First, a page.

- Guggenheim Fellow (1998)
Susan Strome is a developmental geneticist recognized for her research on mechanisms that specify and protect the identity of germ cells. After Strome's discovery of 'germ granules' in C. elegans, her lab illuminated how the granules are assembled and segregated to the germ lineage during embryogenesis. The Strome Lab subsequently discovered the MES chromatin regulators and illuminated how they transmit an epigenetic memory of gene expression patterns from parental germ cells to germ cells in offspring.
Strome earned a bachelor's degree in chemistry from the University of New Mexico and a Ph.D. in biochemistry from the University of Washington in Seattle, training with Elton T. Young. She did her postdoctoral training in developmental genetics in the lab of William B. Wood at the University of Colorado in Boulder, where she began studying germ cell development. She joined the faculty at IU in 1984 and moved her lab to the University of California, Santa Cruz in 2007. She is a distinguished professor, a devoted and honored teacher, and a member of both the American Academy of Arts and Sciences and the National Academy of Sciences.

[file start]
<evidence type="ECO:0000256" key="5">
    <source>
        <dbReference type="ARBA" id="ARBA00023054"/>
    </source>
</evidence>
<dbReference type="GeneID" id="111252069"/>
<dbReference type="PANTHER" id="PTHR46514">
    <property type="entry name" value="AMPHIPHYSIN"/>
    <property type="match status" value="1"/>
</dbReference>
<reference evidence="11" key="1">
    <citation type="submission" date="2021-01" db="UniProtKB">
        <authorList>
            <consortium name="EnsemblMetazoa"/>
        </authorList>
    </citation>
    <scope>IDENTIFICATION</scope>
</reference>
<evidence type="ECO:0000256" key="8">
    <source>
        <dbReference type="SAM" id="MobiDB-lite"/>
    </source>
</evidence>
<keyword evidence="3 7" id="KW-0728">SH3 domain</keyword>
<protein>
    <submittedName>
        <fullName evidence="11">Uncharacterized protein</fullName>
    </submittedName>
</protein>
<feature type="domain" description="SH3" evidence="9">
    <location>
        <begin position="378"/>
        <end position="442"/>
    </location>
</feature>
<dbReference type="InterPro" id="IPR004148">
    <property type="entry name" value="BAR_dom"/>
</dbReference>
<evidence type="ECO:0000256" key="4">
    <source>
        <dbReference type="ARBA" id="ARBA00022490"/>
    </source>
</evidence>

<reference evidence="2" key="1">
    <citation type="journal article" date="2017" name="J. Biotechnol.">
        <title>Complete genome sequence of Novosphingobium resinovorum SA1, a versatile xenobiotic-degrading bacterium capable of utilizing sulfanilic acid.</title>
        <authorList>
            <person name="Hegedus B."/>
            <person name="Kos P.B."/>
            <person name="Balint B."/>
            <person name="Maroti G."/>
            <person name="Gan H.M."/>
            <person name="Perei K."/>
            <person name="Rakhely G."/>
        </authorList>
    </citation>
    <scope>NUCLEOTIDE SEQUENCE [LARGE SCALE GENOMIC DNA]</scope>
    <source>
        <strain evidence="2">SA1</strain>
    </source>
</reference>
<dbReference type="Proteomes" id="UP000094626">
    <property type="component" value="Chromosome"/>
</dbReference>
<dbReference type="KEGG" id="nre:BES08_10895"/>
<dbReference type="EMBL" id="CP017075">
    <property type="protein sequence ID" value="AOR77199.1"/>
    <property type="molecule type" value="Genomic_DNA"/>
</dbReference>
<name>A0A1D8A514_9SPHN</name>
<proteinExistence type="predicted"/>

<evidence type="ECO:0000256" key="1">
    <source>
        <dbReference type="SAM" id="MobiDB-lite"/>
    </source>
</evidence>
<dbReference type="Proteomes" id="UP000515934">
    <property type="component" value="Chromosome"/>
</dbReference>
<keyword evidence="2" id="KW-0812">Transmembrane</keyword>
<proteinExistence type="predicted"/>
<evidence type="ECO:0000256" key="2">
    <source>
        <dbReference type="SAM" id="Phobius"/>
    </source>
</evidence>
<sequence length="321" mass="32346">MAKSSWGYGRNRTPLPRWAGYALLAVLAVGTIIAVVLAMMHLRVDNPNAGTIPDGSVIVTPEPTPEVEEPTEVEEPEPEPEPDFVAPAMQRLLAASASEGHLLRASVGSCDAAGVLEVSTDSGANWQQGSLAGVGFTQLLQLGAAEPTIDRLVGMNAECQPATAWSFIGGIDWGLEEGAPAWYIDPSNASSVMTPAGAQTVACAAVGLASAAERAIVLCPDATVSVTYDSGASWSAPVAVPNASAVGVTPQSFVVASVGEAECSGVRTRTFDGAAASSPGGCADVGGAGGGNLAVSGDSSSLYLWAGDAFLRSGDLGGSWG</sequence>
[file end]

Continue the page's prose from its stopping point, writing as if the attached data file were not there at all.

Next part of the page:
Strome and her research team investigate how cells in metazoans are instructed to develop as germ cells and how their germline fate is protected. Germ cells have a special mission, to produce gametes and entire new organisms generation after generation. Using C. elegans as a model, the Strome Research Group has established new paradigms for regulating specification and maintenance of germ cells. During embryogenesis, the chromatin regulators MES-4 and MES-2/MES-3/MES-6 (PRC2) epigenetically transmit a memory of germline from parental germ cells to germ cells in offspring. Without this memory, the germ cells in offspring die. The MES proteins can promote germline development of somatic cells, but another set of chromatin regulators including the DRM complex antagonizes germline fate in the soma. As germ cells develop, perinuclear 'germ granules' protect germline fate by antagonizing somatic fate. The Strome Lab is elucidating how chromatin regulators and germ-granule factors specify germ cells and prevent soma-toward-germ and germ-toward-soma transformations.